Adobe’s Photoshop Camera app for smartphones takes a few elements from the full Photoshop desktop program and flips them on their head to produce a fun and creative image editing experience for mobile artists. Or, in other words, if you were expecting this app to be Photoshop on your phone, you’ll likely be disappointed. On the other hand, if you want to try something different that harnesses what your phone excels at as a picture-taking and sharing device, Photoshop Camera is for you. Plus, Adobe Photoshop Camera is free to download so there’s no good reason not to give it a shot. We think you’ll like what you find with this clever imaging app that leans heavily into the world of photo filters, which Adobe dubs “lenses” in Photoshop Camera.
The first thing that takes some getting used to with Photoshop Camera is how selfie and portrait-focused it is. When you launch the app, it immediately turns your front facing “selfie” camera on in vertical, or portrait, orientation. That’s easy to override in the app by hitting the reverse icon in the upper right-hand corner of the interface to switch on the regular rear camera. (This, for me, was a relief. I’m not really a fan of selfies.) Once my iPhone’s main camera was on, I was off and running with this app. The first step is to pick a “lens” to produce a live filter effect on your image. There are quite a few lens options and new ones are added weekly, giving you plenty of instant editing tools.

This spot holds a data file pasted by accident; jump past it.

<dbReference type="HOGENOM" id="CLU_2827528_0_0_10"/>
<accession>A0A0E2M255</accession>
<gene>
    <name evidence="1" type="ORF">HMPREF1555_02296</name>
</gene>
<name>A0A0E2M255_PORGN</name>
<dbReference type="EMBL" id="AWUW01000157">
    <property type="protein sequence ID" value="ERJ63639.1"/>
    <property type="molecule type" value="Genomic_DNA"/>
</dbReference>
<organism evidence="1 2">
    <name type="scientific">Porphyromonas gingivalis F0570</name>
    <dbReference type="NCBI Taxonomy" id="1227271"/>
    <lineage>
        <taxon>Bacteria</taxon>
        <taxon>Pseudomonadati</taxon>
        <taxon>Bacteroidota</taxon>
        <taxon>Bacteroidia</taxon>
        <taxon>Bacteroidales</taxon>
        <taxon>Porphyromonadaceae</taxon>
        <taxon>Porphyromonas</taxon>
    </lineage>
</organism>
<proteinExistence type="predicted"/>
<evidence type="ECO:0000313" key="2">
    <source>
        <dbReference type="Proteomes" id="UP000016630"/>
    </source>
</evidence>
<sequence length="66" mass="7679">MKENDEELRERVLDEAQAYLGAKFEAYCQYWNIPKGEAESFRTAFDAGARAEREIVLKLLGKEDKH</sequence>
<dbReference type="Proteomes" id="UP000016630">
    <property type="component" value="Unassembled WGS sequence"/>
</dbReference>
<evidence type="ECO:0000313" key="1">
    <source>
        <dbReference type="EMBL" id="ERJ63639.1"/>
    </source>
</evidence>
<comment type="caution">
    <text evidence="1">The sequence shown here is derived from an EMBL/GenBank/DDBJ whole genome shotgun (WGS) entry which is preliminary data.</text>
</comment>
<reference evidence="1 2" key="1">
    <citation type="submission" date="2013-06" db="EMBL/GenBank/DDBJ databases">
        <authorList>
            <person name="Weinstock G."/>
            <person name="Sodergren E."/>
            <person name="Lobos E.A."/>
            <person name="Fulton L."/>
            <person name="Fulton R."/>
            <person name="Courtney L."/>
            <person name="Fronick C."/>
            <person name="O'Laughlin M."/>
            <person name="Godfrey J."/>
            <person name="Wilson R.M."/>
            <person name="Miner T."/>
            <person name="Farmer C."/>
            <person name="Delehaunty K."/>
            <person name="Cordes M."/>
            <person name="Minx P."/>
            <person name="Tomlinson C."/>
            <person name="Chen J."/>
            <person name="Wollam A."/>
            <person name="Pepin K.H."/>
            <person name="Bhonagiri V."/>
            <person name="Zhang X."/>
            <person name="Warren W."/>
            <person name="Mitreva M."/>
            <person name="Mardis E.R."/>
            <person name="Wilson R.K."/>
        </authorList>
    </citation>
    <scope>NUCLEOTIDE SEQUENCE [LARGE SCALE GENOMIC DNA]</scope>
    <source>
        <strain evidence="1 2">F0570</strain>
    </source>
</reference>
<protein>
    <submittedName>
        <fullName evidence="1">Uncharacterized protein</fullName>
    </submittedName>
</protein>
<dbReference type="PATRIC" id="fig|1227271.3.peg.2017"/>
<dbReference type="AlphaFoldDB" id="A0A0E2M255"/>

By default, you start off with nine lenses but it’s easy to add more via the vast and growing lens library. Just tap on the “Add More” button and pick and choose. I quickly added Brandon Woelfel’s “Neon Pulse” lens, which mimics the distinctive, fairy-lit portrait look that made him a star on Instagram. Once you’ve chosen a particular lens, swipe left or swipe right for different variations on the effect. Dig deeper and you’ll find some additional controls, including several for portraits such as virtual bokeh and face relighting. Photoshop Camera is “AI-powered,” which means the app will suggest certain filters based on what object it determines you’re shooting.
There’s a lot to explore and while some lenses were not for me—I like Billy Eilish’s music but found no use for her animated Blohsh effect. Others I found highly addictive, particularly photographer Jaxson Pohlman’s Interstellar filter, which did a surprisingly good job of simulating astrophotography. In fact, most of the sky-oriented lenses were more appealing to me than the portrait filters, but maybe that’s just me.
Yes, photography purists will probably scoff at a lot of what Photoshop Camera has to offer but if you can put your prejudices aside and give this app a chance, you may find yourself turning to it again and again for eye-catching instant snaps with your phone. Self-portrait fanatics will, no doubt, have a field day with Adobe Photoshop Camera.